Non-verbal signs. These are simple but powerful behaviours when it comes to communication. For example, maintaining eye contact, smiling, or nodding your head to demonstrate you’re paying attention and adjusting your posture to appear open and positive are some things that will help your listening skills.
All these behaviours are important to demonstrate interest, but they are not a substitute. The interest must be genuine.
As Michael P. Nichols said, “There’s a big difference between showing interest and really taking interest.”
Non-verbal communication goes both ways. Active listening is not only about the words but about all forms of communication. The speaker’s body language can give you more information too. For example, if the speaker is acting anxious, this could mean they don’t feel comfortable.
Active listening is a two-way communication process that requires some kind of response on your part too. The crucial point, however, is to adapt those responses to the speaker and the situation.
Choose the right time to speak. Our focus is on listening, so we should never interrupt to impose our opinion. Choosing the right time is half the battle.
Ask the right questions. While listening, you should also ask questions that help you understand the message better and enhance the communication process.
Summarise and offer brief responses during the conversation. For example, a simple “yeah, it makes sense” tells the speaker that you’re paying attention.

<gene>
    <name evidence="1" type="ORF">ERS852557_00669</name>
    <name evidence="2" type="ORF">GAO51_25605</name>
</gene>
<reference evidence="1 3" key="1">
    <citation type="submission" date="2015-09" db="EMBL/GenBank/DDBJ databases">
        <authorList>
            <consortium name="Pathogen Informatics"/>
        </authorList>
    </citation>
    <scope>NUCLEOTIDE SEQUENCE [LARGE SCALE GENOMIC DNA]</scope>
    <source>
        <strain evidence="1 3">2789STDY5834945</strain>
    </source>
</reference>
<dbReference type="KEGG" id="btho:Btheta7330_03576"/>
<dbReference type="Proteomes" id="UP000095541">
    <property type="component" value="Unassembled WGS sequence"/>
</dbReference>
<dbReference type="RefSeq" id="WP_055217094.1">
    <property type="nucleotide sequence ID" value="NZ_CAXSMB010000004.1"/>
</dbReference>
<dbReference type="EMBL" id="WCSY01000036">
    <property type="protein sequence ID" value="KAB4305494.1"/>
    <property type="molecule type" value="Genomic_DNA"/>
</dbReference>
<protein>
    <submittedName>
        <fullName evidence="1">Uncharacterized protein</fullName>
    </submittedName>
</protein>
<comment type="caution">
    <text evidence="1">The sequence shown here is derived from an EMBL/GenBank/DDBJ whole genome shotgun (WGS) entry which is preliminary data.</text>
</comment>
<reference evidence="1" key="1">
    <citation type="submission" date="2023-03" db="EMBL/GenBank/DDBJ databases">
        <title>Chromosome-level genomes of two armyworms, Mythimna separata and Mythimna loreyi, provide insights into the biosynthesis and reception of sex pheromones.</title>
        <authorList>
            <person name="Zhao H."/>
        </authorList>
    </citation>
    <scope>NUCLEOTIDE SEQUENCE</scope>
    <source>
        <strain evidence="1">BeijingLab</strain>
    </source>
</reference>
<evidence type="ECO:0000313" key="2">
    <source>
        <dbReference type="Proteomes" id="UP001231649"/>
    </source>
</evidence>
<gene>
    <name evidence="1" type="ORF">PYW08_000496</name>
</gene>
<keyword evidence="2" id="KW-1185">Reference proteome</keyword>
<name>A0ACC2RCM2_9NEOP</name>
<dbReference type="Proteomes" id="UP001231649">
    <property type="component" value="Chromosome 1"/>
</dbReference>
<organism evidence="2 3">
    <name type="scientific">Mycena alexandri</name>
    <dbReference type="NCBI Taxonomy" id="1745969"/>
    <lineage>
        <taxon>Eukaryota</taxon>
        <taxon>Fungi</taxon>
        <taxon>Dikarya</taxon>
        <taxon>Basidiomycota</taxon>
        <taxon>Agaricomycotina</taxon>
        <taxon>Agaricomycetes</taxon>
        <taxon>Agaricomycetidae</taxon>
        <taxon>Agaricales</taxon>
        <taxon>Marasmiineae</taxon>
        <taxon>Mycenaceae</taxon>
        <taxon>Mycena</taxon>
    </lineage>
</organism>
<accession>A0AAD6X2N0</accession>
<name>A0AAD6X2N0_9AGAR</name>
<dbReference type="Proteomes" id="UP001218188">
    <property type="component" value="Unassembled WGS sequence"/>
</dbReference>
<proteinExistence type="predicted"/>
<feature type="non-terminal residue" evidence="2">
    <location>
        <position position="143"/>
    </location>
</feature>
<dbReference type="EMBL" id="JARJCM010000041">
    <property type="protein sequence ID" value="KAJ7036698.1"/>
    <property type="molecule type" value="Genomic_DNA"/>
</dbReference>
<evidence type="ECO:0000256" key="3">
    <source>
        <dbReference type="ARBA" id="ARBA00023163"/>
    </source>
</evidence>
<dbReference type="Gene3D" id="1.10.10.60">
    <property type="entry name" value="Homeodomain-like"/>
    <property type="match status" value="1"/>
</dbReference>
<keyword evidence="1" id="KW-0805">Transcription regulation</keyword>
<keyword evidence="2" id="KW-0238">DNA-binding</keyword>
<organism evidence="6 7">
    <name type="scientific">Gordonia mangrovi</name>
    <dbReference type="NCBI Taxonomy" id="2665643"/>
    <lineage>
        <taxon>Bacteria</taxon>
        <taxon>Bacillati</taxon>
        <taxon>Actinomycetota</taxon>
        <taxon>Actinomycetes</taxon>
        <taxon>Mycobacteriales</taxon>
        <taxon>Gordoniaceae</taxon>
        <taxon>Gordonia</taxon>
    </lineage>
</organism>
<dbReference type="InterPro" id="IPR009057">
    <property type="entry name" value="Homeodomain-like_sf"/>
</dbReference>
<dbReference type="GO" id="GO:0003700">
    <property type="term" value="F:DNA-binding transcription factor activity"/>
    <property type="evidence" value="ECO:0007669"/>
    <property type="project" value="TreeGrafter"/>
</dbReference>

Acknowledge your feelings and others too. Sometimes the message can be misunderstood; for example, some messages can be taken as personal or offensive. Whilst actively listening, it is essential that we acknowledge these types of feelings and emotions.
Even if we intend to listen fully, our minds most of the time have other plans. They are always wandering. Sometimes it’s about what’s being said, or if we agree or disagree, and maybe we are thinking about our response.
But to actively listen, we need to quiet our minds and put our full attention into receiving the message.
As Bryant H. McGill said, “One of the most sincere forms of respect is actually listening to what another has to say.”
Be aware of your thoughts. Try to be as mindful as possible during your conversations. Of course, there will always be thoughts coming to your mind, but consciously choosing to be aware of them makes it easier for you to realise when they come and to go back to actively listening.
Prepare for active listening. Like any other learning experience, understanding why we want to improve is essential to commit to the process. If you fully understand the benefits of active listening and why you’re motivated to improve this skill, it will make it easier to overcome the challenges along the way.
The Optimist View…
Active listening is a big part of good communication, which is the foundation to building a healthy environment. Through authentic and open communication, we build trust, connections and deeper relationships.
Fortunately, listening is a skill that we all can learn and improve; we only need to be willing to make an effort.
The good thing is that you don’t need to do it by yourself. At Optimist Performance, we help leaders to develop and maximise their leadership skills, including communication.